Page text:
Broke at a Brocante
The best translation we’ve heard for ‘Brocante’ is ‘flea market.’ It’s a step above a car-boot sale and definitely a couple of steps better than a jumble sale. You’ll find some tat for sure, but you’ll also find some really nice stuff, good quality not-quite-antiques-yet but very French and very unusual.
The BFF is visiting and she spotted a sign for a Brocante in the nearby town of Mane. So that was Sunday morning planned… off we set, but as we neared Mane I remembered that I had almost no cash. I had precisely ten euros in my pocket.
“Don’t worry,” said the BFF. “I can give you a loan if you’re stuck.”
Well, I wasn’t planning on buying anything, but it was good to know that if I saw something that I really, really liked, I’d be able to buy it.
The first stall we looked at was mostly clothing. Don’t need any of that – I’d just bought a lovely pair of Levis at a second hand stall in a market for ten euros and my wardrobe was now fully equipped.
The second stall had loads of china ornaments. I spotted two little horses, of a type I used to collect when I was in my teens. I have two survivors from my original collection, slightly chipped but I still love them. They now have two friends. The blue one and the white one in the middle came home with me. The vendor wanted three euros for them; I got them for two. She had no change and made a big deal of going off to change my ten euro note.
I now had four two-euro coins jingling around in my pocket.
We wandered on, coming to a stall run by a Dutchman. We got chatting to him and discovered mutual friends (of course). He had a load of jigsaws for sale. Jigsaws are good for the dark winter nights, aren’t they? There was a box with two 1000 piece puzzles, still with its plastic wrapper intact…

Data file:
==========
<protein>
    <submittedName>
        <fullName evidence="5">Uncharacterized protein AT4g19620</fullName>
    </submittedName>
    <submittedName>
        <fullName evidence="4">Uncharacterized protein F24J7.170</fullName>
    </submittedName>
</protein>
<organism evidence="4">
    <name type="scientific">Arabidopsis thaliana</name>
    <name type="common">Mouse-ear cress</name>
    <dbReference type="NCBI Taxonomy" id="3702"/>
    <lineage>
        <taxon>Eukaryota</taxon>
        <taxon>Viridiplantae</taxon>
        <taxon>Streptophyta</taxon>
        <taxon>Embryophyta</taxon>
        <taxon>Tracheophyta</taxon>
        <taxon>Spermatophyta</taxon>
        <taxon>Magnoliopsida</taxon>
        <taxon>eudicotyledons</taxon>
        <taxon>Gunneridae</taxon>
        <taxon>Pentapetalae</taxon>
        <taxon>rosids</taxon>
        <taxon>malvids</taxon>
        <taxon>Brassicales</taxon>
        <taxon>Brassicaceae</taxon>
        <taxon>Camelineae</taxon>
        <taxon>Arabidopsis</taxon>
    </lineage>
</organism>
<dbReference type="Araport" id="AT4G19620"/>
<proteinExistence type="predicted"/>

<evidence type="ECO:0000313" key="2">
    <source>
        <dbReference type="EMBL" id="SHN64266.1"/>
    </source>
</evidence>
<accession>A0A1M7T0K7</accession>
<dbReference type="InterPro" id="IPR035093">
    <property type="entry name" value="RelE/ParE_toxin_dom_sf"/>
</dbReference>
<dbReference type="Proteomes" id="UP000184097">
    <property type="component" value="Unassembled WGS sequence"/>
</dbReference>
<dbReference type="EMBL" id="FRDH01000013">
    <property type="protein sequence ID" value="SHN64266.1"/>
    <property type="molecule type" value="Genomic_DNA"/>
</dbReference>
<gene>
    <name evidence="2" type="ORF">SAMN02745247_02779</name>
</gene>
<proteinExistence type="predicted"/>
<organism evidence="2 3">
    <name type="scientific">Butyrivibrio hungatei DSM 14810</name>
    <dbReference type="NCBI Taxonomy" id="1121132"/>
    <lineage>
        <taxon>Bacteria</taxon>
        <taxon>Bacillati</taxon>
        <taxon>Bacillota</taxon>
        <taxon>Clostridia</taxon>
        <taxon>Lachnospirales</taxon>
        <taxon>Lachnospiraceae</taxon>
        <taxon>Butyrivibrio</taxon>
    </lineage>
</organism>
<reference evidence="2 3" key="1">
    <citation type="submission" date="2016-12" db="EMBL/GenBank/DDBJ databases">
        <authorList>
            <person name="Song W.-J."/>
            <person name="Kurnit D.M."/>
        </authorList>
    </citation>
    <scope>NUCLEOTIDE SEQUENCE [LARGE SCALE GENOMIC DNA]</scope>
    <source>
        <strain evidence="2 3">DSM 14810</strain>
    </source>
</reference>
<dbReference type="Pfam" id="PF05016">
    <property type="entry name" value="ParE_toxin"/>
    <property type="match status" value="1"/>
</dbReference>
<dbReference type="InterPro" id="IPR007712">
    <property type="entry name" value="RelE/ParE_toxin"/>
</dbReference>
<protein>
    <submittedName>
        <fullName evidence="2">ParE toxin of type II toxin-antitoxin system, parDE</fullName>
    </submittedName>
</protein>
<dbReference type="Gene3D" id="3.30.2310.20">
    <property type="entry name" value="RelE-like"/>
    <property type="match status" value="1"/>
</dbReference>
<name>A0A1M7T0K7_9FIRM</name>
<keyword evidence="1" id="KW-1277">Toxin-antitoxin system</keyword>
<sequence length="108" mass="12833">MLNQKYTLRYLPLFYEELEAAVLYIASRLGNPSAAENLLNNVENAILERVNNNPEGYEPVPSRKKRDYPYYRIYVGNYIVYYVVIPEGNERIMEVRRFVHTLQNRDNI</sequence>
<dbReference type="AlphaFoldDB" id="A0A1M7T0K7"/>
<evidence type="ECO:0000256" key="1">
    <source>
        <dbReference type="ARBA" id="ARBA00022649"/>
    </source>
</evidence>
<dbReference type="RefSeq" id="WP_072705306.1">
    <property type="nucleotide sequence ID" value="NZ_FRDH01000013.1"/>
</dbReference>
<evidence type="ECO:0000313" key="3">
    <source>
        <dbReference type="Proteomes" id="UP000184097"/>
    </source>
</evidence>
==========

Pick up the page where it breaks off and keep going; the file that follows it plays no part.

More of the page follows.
I now had seven euros in my pocket and suddenly I began to wonder, just how far could one make ten euros go at a Brocante? Hmm…
The BFF likes purple. She spotted a pair of Adidas tracksuit bottoms, in her size and her colour… How much? she asked the vendor. One euro. She proffered a twenty euro note. Non, non, said the vendor. Pas de monnaie… she had no change.
That particular stall had several rails of clothing and, before we moved on, we both spotted a very pretty grey cardigan, with a brooch type thingy in the shape of a dreamcatcher. The BFF has a dreamcatcher tattoo on her arm…
“How much,” we asked. Three euros was the reply. I offered two. The last of the big spenders, that’s me. But my BFF has a lovely new cardigan.
We stopped for a coffee break to sharpen our wits and then we continued up a narrow side street. Nothing caught my eye until I spotted cute a little jug with cave paintings on it. I didn’t need it but I really liked it…
How much? 50 cents? Sheesh, I couldn’t leave it there. Sure, it’s got two little chips, but I still like it.
We carried on browsing, the BFF mostly looking at clothes, me just looking. I spotted an interesting book about a guy who had ridden 7000 kilometres across Asia, but it was in French. Naw, leave it behind…
There was a hand-made sweater that I really liked, but the vendor wanted four euro for it. Determined to stick to my ten euro limit, I asked if she would take €3.50 for it. She shook her head and said no, she had knitted it herself. Fair enough, I’m a knitter myself and I wouldn’t sell my work too cheaply either.
We had a lunch date to go to, so we said we’d better leave. We were happy, we had a few nice bits and pieces and still had €3.50 left. One final stall caught our eye, set up beside the main road. We went over and browsed. I didn’t need a duck. I really didn’t.
We set off on foot towards our friend’s house. Who did we meet along the way but the LSH who was ducking in to the Brocante for a quick browse before joining us for lunch. Of course he had no money. I gave him the €2.50 that I still had in my pocket and we all joked about not spending it all in the one shop! The BFF and I continued on our way and I began to have a niggling doubt.
Feck it, I thought, and I rang the LSH.
“There was this book I saw…” I said, and I described the stall where it was to be found and what the cover looked like.
So now I have a French reading project for the winter.
And I still have €1.50 in change.
Ten euros is currently worth 7.37 pounds sterling or 11.16 US$